Erasmus+ invests €1 billion in UK overseas study

30 April, 2014


The European Commission has announced it will provide almost €1 billion (US$1.38 billion) over the next seven years to help students from the UK study overseas through the Erasmus+ scheme.

EU Education commissioner Androulla Vassiliou launches Erasmus+ in the UK


The funding will provide opportunities for 30,000 students per year to undertake higher education study overseas, vocational courses, teacher training and volunteer programmes, representing a 50 per cent increase in student numbers compared with the previous Lifelong Learning and Youth in Action schemes that Erasmus+ will replace.

European Commissioner for Education, Culture, Multilingualism and Youth, Androulla Vassiliou, said, “Investment in education and training is the best choice we can make for our young people’s future. Erasmus+ is a prime example of the major benefits that EU membership brings for Britain – and especially for the young generation in search of skills that can give them an edge in today’s tough job market.

“An Erasmus+ experience abroad will improve your ability to speak a foreign language, your self-confidence and versatility – qualities that will make you more employable wherever you see your future. The programme also supports measures to improve education and training at all levels so that Europe is a match for the best in the world and can deliver more jobs and higher growth.”

Across Europe as a whole, the Erasmus+ scheme will provide €14.7 billion (US$20.3 billion) funding in grants for over four million people to study, train, take work experience or volunteer overseas.

Matthew Hancock, UK Minister of State for Skills and Enterprises, who launched the scheme alongside Vassiliou, said, “In an increasingly global economy, we need to encourage our young people to study overseas. Erasmus+ will give more young people from the UK the opportunity to experience different cultures, develop crucial language skills, understand other ways of working and give them a global outlook.”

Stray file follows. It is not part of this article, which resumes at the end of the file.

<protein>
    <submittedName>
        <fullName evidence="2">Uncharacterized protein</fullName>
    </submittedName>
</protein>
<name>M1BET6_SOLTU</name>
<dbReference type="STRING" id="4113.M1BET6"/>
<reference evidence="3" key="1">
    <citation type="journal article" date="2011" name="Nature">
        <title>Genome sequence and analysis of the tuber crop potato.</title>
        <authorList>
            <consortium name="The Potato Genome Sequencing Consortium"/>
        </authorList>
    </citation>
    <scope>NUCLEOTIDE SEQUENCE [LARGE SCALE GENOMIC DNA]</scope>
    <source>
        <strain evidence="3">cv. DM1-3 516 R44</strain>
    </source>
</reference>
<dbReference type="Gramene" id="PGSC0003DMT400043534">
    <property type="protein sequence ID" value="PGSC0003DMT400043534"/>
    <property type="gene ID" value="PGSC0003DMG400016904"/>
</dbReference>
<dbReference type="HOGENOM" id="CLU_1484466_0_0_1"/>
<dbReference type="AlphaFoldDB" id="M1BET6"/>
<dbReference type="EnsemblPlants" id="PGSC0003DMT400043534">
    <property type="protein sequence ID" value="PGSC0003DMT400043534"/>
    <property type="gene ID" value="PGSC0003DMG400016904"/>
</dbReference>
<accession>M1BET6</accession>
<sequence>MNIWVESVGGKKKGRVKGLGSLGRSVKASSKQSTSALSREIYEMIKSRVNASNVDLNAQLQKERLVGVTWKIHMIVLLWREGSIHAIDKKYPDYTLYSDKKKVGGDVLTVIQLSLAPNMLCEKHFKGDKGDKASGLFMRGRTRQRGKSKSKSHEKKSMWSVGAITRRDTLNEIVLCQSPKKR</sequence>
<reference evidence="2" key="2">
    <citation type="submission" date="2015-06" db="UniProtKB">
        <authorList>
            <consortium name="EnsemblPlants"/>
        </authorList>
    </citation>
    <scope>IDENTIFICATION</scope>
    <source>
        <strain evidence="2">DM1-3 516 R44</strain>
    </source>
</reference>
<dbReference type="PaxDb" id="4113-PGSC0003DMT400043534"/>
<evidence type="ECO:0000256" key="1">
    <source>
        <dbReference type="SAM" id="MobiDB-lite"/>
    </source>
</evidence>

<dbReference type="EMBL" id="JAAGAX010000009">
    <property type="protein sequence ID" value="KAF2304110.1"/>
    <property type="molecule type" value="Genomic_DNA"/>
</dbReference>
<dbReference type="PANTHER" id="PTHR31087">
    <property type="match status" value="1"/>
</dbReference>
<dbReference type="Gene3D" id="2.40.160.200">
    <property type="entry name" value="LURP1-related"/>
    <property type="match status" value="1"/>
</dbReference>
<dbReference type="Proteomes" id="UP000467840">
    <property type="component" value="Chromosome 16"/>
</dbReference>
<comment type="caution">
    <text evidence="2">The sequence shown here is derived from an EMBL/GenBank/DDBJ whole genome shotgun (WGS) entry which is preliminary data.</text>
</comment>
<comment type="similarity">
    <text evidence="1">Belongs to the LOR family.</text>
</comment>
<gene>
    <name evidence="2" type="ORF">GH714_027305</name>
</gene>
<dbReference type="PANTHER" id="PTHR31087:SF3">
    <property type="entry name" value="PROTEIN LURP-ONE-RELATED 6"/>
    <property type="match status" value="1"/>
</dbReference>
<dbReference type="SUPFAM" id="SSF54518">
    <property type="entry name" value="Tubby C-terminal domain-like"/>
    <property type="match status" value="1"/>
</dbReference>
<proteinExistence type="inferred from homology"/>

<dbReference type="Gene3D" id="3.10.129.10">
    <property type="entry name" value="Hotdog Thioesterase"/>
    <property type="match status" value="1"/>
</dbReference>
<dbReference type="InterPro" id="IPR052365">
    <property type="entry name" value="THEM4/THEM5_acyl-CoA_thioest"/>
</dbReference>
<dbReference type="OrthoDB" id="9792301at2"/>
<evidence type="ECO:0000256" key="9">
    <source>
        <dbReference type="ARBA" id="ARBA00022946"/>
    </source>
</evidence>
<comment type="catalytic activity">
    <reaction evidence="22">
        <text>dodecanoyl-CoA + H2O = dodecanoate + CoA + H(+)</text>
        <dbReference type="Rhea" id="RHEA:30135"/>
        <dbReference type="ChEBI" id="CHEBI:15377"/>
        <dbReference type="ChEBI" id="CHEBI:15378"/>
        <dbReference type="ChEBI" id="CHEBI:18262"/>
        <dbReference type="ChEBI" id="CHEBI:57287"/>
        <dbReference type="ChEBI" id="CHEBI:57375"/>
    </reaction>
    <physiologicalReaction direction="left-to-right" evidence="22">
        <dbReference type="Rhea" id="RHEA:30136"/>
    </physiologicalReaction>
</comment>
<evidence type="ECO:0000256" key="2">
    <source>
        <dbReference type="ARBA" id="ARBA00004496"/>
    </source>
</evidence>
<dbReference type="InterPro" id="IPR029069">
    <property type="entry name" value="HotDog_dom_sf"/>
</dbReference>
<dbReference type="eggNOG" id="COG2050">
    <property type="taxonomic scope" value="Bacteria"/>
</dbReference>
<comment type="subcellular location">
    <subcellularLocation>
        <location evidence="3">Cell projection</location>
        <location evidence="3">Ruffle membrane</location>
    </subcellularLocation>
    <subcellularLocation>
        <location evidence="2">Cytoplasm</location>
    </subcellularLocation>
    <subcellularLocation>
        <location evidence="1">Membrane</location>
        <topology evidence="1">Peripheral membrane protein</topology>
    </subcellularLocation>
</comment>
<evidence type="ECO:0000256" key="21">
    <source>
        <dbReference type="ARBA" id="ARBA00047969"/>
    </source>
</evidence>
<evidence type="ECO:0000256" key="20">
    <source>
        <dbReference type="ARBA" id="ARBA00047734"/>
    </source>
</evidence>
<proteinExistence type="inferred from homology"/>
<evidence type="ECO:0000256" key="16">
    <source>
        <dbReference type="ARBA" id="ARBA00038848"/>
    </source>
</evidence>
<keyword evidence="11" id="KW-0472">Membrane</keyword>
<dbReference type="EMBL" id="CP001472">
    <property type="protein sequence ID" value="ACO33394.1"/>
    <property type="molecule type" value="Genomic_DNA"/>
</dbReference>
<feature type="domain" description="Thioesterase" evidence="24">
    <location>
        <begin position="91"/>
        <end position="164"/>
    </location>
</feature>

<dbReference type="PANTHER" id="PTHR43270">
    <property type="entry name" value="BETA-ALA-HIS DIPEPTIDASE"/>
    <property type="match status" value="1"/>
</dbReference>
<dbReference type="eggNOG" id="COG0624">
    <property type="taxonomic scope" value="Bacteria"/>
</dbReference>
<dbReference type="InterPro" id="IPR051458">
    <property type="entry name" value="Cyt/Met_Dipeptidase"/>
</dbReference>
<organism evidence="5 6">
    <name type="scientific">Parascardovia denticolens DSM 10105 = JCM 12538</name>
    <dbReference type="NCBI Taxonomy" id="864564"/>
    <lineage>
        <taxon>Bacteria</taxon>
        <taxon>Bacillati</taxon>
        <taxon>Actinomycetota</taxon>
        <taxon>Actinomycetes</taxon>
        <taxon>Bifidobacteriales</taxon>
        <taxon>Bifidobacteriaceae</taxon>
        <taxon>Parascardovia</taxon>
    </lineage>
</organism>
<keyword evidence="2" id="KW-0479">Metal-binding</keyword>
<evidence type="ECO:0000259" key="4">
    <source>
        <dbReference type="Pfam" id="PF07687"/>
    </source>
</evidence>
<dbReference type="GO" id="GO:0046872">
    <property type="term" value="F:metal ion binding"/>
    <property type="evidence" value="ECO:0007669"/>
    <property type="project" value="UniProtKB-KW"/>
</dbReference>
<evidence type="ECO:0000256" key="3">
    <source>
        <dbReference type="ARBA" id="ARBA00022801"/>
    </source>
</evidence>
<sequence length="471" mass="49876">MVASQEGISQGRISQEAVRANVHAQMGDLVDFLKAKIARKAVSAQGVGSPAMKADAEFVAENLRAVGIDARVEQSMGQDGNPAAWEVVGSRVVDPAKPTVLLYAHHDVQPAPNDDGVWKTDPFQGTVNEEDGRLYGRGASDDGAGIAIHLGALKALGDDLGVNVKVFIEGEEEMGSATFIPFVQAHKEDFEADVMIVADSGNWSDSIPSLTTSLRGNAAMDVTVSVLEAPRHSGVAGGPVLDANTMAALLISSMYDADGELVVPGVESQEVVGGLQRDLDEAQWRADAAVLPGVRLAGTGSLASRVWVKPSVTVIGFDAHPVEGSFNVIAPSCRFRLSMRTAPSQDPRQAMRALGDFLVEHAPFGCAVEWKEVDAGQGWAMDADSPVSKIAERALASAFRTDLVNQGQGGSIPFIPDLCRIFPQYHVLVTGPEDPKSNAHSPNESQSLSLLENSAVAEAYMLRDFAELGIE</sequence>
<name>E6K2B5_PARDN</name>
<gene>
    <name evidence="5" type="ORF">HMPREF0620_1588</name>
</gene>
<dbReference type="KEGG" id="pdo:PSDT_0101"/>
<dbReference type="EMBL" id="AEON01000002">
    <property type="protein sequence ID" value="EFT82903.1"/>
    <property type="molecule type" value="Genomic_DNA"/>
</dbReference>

At the launch event, Sir Vernon Ellis, Chair of the British Council, said, “Employers tell us that to compete internationally they need more people with intercultural skills and experience abroad. The British Council’s recently published Broadening Horizons research shows that over one third of UK students are now looking to study abroad. The Erasmus+ programme will address both these needs and in so doing, help secure the UK’s competitiveness in the coming years.”

The Broadening Horizons 2014 report, the second annual research into interest in study abroad among UK and USA students, showed 37 per cent of the 2,630 UK student respondents were considering study abroad, a 17 per cent increase compared with the inaugural 2013 study.

The USA was most likely study abroad destination for UK respondents, chosen by 33 per cent, followed by Australia (nine per cent), France (five), Germany (five) and Canada (four). Only 26 per cent of respondents were aware of government-sponsored programmes to assist study abroad.

Androula Vassiliou introduced the benefits of the Erasmus+ programme in an article in Study Travel Magazine’s ‘View from the desk of...’ section last year.

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